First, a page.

My sense is that transaction filtering is relatively easy for validators to implement and for regulators to understand, so I suspect it will be required. Stricter rules around attestation or reorging are both more demanding to build and more technical to understand so I’m guessing validators won’t be asked to do more than that yet. The government can always tighten regulatory requirements later. But that isn’t a very strong assumption to hang the security of a network on.
How to tell when they’re faking it
"Any thoughts on this article, Knifefight?" — BB
For many years reputable companies refused to get involved in Bitcoin trading, so the demand to buy and sell Bitcoin was serviced by less reputable companies. Some of those companies were perfectly honest businesses that happened to work in a niche industry — but a lot of them were pretty shady. The history of Bitcoin exchanges is riddled with fraud, theft and collapse. There is a reason why the Bitcoin community adopted the mantra "not your keys, not your coins."
There a lot of things you might do as a dishonest entrepreneur running a Bitcoin exchange but a super obvious one is to fake volume. Everyone wants to trade on exchanges where there are lots of other traders so exaggerating the number of trades on your platform is an easy way to make it look more appealing and important. There is no way to fact check your claims and your competitors are probably doing the same thing already. Faking exchange volume was (and probably still is) widespread practice especially among smaller/less reputable exchanges.1
These days the market leading exchanges are under heavy scrutiny and are much more compliance oriented than Mt Gox and its peers were so I don’t think it is particularly likely that they are faking their volume. But real volume is challenging to build and limited by the total demand to trade Bitcoin and fake volume is effortless to create and limited only by the cumulative chutzpah of liars. It makes sense that at any given time fake volume would be the majority of volume — just as there are probably more dollar denominated lies than actual dollars in the world. Lies are cheap.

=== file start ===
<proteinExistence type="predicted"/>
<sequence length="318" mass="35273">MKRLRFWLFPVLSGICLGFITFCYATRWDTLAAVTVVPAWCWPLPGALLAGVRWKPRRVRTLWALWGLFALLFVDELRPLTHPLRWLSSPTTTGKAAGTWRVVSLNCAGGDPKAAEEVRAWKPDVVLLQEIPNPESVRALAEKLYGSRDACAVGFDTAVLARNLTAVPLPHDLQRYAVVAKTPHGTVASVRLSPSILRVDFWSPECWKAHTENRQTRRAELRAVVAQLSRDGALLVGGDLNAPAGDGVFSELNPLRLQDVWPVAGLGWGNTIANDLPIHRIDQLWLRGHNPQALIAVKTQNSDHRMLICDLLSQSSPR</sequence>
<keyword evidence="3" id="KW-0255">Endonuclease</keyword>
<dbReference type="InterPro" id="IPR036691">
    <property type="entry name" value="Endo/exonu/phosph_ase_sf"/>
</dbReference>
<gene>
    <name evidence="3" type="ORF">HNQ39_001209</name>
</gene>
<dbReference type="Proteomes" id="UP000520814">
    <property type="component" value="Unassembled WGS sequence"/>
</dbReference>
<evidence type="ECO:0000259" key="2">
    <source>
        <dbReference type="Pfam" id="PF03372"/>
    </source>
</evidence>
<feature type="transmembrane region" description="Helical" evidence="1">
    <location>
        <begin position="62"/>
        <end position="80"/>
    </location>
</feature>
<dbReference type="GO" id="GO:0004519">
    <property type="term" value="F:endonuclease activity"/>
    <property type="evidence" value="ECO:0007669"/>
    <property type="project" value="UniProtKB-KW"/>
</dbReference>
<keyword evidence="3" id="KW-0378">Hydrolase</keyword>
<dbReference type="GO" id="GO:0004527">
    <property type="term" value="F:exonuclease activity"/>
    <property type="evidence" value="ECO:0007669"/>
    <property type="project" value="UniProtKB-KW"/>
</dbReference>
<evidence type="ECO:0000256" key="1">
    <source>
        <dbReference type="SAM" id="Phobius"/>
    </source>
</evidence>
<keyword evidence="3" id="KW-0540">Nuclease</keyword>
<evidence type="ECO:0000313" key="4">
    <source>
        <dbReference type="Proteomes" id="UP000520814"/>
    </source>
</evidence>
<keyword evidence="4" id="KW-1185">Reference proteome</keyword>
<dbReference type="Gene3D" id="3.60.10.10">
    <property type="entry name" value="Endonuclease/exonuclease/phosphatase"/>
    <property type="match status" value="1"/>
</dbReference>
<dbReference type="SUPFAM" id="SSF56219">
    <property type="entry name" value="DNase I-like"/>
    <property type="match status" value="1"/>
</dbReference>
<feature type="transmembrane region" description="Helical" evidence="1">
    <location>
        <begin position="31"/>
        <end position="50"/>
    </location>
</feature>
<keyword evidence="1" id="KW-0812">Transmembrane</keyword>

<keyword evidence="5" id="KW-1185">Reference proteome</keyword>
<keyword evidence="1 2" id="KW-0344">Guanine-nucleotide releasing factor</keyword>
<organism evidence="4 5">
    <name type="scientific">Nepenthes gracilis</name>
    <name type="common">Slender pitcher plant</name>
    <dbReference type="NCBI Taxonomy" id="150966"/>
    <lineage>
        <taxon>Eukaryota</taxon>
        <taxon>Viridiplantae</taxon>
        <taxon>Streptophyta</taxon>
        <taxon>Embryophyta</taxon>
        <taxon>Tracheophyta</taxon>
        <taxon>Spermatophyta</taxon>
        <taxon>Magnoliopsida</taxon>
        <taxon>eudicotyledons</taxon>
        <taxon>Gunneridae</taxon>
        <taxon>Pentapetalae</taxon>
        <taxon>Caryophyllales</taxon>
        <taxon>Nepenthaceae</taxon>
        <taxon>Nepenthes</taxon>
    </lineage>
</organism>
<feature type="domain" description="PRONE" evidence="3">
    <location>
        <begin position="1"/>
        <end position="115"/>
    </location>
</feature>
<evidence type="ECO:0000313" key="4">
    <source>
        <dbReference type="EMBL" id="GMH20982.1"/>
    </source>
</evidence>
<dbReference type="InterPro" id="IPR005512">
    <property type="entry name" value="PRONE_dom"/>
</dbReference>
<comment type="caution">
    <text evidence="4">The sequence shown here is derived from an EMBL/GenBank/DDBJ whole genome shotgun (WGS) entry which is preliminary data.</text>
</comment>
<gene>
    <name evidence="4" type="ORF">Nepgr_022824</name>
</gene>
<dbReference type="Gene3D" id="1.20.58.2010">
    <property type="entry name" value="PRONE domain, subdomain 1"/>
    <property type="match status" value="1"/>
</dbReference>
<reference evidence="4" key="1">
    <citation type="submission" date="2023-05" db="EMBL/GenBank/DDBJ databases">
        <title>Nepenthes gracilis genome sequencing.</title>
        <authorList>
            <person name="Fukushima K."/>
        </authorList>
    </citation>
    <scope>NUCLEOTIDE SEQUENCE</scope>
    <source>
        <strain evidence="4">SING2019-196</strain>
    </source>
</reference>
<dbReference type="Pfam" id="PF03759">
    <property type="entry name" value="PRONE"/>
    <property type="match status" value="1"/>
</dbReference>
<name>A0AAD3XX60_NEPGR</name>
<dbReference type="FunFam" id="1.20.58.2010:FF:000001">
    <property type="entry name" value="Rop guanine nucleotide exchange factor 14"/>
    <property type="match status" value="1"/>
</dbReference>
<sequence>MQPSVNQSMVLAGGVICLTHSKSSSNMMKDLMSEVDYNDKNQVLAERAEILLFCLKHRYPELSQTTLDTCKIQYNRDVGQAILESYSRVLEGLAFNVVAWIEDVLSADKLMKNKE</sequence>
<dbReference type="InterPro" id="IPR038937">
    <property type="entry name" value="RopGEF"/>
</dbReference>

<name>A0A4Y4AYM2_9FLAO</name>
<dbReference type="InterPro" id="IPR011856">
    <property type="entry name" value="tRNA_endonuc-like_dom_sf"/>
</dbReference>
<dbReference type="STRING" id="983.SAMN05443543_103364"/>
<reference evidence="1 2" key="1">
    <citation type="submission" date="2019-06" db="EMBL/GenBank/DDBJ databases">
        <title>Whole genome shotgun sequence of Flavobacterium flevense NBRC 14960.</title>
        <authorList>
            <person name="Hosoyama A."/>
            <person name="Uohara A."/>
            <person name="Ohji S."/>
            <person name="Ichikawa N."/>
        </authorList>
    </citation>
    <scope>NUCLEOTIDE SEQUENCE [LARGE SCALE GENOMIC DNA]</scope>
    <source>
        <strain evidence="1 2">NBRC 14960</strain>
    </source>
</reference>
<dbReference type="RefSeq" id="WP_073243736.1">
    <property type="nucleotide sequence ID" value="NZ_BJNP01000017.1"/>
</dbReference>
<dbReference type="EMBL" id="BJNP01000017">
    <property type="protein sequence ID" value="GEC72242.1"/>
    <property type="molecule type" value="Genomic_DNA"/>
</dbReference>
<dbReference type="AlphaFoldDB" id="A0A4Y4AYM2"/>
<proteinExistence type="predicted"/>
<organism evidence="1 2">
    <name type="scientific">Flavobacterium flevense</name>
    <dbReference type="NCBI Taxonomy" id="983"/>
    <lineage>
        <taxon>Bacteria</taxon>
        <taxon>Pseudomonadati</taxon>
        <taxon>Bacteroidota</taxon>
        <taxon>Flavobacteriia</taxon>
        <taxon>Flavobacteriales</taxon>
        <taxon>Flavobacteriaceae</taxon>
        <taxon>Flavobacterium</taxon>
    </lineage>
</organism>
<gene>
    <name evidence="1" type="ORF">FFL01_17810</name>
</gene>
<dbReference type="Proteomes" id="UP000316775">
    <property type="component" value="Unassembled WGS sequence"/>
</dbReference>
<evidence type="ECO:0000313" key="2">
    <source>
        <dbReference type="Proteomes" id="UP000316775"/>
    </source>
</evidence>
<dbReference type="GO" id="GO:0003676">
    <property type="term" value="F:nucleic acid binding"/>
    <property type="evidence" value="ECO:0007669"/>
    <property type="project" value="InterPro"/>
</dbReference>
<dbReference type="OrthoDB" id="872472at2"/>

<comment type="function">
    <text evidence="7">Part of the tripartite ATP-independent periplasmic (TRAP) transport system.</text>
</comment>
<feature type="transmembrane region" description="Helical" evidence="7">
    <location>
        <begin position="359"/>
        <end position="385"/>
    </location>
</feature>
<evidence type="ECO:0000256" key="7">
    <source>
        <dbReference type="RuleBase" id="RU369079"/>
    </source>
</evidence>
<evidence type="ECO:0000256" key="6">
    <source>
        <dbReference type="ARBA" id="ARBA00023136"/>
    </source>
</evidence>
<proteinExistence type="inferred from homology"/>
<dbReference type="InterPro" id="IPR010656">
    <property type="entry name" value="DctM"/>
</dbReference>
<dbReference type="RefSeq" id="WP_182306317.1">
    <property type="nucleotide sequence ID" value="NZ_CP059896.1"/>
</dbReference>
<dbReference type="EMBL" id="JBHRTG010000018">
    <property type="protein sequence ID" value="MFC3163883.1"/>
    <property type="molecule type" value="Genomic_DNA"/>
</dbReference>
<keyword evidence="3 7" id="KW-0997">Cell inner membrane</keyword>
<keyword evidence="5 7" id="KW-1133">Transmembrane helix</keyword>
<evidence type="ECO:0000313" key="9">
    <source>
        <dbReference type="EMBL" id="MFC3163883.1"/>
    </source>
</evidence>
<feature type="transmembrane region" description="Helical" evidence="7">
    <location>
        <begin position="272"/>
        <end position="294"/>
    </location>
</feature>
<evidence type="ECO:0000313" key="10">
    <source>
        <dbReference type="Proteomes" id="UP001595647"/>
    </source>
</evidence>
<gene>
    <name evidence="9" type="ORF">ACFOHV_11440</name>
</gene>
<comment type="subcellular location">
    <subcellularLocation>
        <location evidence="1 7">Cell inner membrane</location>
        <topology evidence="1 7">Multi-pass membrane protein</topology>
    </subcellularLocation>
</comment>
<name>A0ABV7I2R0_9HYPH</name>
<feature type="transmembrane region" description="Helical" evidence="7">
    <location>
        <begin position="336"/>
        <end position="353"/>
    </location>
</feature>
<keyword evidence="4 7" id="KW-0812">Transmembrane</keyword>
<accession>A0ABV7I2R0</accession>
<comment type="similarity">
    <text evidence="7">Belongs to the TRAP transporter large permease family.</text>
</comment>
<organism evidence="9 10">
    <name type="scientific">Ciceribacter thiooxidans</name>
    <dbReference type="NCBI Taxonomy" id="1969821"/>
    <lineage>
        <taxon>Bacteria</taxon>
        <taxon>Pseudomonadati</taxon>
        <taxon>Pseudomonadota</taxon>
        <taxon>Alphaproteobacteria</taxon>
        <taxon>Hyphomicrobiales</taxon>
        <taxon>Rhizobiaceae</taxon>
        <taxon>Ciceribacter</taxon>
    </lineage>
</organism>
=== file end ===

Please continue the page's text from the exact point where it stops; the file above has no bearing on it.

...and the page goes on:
So I am overall inclined to agree with the broad assertion 'fake volume is widespread in crypto trading.' That said, this article is being surprisingly dishonest in how it goes about making an otherwise uncontroversial claim. The headline assertion is that 51% of all Bitcoin trades are fake … but as I already mentioned there is no way to prove that an exchange is lying about their reported volume, even when it is obvious. So there is no way to quantify the amount of fake volume. Forbes is just attaching numbers to a subjective assessment as a way of making it seem more scientific.
We apply volume discounts based on a proprietary methodology that relies on 10 factors such as an exchange’s home regulator if any and volume metrics based on an exchange’s web traffic and estimated workforce size. We also use the number and quality of crypto licenses as proxy to gauge the sophistication of each crypto exchange in matters pertaining to regulation and trade surveillance. If a firm shows a commitment to transparency by conducting token proofs of reserve or by participating in Forbes crypto exchange surveys, it qualifies for a “transparency credit” that lowers any discount that may otherwise apply.
In other words they gave a high score to businesses with lots of licenses and employees and a low score to businesses based in markets with the wrong kind of regulator or who weren’t willing to "show a commitment to transparency by … participating in Forbes crypto exchange surveys." Shockingly, after assigning arbitrary weights/penalties using their proprietary methodology, the volume turned out to be exactly 51% fake! Good thing too or they would have had to rewrite the headline.
This is a weird hill to be sacrificing credibility on. Forbes isn’t arguing that all major exchanges fake their volume (the analysis treats reports from 40 of the 157 exchanges as being 100% reliable) and no one has ever argued that the volume reports from the long tail of exchanges should be trusted. If anything the amount and importance of fake volume in crypto trading is going down over time. This seems like a great deal of mental gymnastics in service of a deceptive headline.